Bitbucket offers a limited amount of pipeline minutes for free each month. As my build and deploy job is roughly 62 seconds ever with a sonaqube scan 50min is more than enough.
To get started you need to activate Bitbucket pipelines in your account and on that specific repo. To do this log in, open the repo page. hit settings and down the bottom you will find pipelines, just follow the prompts and away you go.
What is a pipeline
For any that haven’t had a chance to play around with them yet. It is essentially a step by step process for building or deploying your app. Some are purely scripts that run one after the other. Others give you access to a wide range of services and API’s to use with each step and templated actions that are summed up in a few lines of code.
Bitbucket is more like the latter, lots of templated and packaged actions to take advantage of in your pipelines. However there seems to be limited support for Hugo in the pre-built stuff so in a few quick lines we can spin up an alpine container, install what we need and kick off a deployment.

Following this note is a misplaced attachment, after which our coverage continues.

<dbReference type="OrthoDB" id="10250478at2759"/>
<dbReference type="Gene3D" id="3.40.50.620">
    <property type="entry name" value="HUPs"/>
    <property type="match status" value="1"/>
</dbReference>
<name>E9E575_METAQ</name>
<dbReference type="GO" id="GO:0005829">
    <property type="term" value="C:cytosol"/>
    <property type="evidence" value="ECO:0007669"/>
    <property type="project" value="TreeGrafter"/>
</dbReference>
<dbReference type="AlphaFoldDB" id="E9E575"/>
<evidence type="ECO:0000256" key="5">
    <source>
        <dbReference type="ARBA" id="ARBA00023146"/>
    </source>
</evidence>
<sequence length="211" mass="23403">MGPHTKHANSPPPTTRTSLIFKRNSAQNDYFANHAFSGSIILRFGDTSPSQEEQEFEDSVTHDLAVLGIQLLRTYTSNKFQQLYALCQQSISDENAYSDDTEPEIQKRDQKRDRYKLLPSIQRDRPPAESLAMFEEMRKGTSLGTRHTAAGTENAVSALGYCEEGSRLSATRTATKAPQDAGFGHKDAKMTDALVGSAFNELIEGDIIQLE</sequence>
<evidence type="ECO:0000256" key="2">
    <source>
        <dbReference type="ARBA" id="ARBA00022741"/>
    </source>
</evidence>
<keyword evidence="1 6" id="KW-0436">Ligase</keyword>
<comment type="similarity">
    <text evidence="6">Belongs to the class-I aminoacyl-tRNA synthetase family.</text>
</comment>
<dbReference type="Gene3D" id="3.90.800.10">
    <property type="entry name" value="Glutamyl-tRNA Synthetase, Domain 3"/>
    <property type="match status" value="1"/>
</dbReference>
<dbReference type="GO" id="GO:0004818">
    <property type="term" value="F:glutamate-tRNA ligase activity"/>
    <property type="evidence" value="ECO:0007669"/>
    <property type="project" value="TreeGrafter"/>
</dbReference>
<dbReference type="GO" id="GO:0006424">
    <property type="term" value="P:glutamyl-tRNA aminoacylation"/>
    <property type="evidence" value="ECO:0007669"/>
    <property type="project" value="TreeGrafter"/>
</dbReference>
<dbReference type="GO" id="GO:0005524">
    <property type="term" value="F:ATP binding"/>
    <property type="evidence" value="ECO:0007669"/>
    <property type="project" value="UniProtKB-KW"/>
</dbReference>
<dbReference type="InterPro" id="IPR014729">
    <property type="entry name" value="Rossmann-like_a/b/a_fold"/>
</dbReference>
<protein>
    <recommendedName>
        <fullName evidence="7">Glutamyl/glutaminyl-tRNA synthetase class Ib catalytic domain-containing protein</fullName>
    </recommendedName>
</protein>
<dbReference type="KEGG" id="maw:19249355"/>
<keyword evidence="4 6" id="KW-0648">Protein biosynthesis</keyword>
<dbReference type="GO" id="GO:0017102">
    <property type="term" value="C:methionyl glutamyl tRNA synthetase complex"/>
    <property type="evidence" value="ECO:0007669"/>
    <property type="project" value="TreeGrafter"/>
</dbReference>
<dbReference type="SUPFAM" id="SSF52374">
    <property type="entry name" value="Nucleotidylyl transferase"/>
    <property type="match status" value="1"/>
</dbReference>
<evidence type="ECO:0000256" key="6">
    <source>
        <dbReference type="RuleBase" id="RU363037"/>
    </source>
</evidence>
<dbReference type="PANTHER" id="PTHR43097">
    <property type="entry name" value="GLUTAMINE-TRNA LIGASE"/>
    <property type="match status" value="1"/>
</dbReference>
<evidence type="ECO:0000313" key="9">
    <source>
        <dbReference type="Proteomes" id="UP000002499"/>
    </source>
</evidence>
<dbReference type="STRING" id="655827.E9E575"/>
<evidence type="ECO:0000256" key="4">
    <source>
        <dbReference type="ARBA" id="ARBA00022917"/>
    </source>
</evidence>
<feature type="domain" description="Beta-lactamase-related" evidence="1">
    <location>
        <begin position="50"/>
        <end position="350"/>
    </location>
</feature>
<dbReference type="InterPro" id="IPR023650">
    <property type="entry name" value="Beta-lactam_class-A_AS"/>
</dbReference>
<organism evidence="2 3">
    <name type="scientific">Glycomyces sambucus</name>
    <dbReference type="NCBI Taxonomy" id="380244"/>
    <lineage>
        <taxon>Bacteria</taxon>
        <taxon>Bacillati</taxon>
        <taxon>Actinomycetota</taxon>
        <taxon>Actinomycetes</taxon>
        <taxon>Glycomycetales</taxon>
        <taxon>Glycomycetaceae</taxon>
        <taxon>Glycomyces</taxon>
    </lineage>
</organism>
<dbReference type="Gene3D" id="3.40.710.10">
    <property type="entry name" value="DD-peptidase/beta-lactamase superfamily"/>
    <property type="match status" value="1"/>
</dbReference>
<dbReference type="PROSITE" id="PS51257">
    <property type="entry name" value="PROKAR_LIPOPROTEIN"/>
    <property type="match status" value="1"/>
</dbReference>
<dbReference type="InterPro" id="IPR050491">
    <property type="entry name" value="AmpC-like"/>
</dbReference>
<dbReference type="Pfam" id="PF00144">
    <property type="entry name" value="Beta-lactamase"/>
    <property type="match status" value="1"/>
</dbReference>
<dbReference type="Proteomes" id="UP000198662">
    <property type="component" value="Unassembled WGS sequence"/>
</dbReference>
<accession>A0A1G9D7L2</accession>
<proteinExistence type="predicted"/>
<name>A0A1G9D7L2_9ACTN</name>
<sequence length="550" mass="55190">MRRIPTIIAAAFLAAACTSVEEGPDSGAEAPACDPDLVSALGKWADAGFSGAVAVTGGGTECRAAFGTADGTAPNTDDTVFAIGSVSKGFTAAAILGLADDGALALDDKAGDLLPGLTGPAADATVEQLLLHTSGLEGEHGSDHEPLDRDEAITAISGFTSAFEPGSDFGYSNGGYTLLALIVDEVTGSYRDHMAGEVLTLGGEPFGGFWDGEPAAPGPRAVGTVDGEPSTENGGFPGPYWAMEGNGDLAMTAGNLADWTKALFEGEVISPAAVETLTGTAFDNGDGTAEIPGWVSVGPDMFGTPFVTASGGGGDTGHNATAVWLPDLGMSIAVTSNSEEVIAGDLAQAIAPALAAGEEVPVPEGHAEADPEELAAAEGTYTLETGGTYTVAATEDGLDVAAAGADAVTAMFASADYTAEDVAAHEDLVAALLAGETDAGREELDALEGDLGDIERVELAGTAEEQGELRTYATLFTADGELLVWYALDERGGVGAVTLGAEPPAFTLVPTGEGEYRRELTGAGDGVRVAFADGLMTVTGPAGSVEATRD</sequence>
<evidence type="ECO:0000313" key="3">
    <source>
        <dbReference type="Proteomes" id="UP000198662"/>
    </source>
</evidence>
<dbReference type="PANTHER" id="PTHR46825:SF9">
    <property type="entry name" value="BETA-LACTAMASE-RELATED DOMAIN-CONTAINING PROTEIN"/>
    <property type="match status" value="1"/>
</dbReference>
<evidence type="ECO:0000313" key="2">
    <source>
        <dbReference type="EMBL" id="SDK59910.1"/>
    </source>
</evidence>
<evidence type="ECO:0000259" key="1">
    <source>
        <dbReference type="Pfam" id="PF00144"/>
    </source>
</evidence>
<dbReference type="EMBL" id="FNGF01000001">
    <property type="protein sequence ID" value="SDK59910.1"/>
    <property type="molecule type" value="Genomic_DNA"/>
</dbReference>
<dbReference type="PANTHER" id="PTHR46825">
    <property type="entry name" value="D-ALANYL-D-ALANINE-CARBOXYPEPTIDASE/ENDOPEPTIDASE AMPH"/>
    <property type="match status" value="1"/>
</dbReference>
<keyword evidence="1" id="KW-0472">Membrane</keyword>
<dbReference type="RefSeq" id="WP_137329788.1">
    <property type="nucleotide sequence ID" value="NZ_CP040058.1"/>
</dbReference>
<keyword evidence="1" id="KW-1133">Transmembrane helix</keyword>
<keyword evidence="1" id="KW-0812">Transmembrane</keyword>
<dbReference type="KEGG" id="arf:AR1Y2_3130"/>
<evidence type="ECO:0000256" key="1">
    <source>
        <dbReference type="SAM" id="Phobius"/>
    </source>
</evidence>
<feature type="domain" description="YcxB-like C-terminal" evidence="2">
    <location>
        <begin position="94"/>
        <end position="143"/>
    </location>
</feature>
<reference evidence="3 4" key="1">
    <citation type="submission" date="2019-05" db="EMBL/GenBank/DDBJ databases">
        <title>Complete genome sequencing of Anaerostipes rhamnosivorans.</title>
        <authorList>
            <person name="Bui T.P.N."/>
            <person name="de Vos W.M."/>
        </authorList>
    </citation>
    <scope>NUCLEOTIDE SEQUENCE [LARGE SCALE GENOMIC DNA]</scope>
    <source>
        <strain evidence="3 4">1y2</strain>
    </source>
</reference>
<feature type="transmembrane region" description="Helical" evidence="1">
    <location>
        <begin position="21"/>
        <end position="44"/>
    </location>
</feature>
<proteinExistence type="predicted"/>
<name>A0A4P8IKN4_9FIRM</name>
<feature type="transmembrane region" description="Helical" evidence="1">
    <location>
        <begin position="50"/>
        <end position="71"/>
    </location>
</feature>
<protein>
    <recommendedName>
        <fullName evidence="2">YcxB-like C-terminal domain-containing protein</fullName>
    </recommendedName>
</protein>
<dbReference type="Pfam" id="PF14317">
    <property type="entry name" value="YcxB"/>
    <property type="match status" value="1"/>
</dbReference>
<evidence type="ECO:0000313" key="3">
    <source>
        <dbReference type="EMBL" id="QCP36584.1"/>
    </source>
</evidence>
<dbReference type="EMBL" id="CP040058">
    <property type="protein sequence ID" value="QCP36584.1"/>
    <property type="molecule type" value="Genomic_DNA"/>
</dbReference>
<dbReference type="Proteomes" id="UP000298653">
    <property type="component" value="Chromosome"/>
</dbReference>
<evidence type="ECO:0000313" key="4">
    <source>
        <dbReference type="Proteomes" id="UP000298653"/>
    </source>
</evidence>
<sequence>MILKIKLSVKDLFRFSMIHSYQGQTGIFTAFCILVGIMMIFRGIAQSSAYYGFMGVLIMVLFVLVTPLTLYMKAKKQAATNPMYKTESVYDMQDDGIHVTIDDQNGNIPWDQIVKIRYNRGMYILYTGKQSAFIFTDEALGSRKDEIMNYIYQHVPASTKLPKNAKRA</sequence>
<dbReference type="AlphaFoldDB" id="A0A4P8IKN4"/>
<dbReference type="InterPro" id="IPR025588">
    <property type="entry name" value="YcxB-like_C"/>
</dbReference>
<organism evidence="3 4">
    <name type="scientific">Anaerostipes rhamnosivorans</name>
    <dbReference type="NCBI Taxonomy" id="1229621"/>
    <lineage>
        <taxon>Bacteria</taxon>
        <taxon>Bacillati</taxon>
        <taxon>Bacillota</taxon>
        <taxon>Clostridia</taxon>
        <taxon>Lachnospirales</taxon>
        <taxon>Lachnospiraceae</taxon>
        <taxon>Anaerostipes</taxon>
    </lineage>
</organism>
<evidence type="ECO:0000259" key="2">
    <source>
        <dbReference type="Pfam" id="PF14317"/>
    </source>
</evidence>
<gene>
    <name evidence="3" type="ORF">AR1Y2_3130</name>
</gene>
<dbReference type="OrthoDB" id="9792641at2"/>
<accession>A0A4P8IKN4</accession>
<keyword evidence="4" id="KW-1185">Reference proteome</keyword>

To get started make sure you have some Hugo deploy targets enabled, these are targets you define in the config.toml of your Hugo site that allows you to use the
Hugo deploy command to kick off a deployment.
You can read more on it here on the Hugo site
here on the Hugo site
, I set up just a single target been my S3 bucket so I don’t need to name a target, but you can set up different environments if you want to do dev/uat/prod deployments based on branch, etc.
Static code analysis
The last thing I will cover in this post is bitbucket’s great integration with the static code tool Sonarcloud Sonarcloud . Sonarcloud is a great tool to use for scanning your projects for bugs, code smells, test coverage, and vulnerabilities. I highly recommend having a look at their product. If you are running a public repo scanning is free!
In the next post, I will cover putting all these tools together into a pipeline and automating builds.
Thanks for reading, Lucas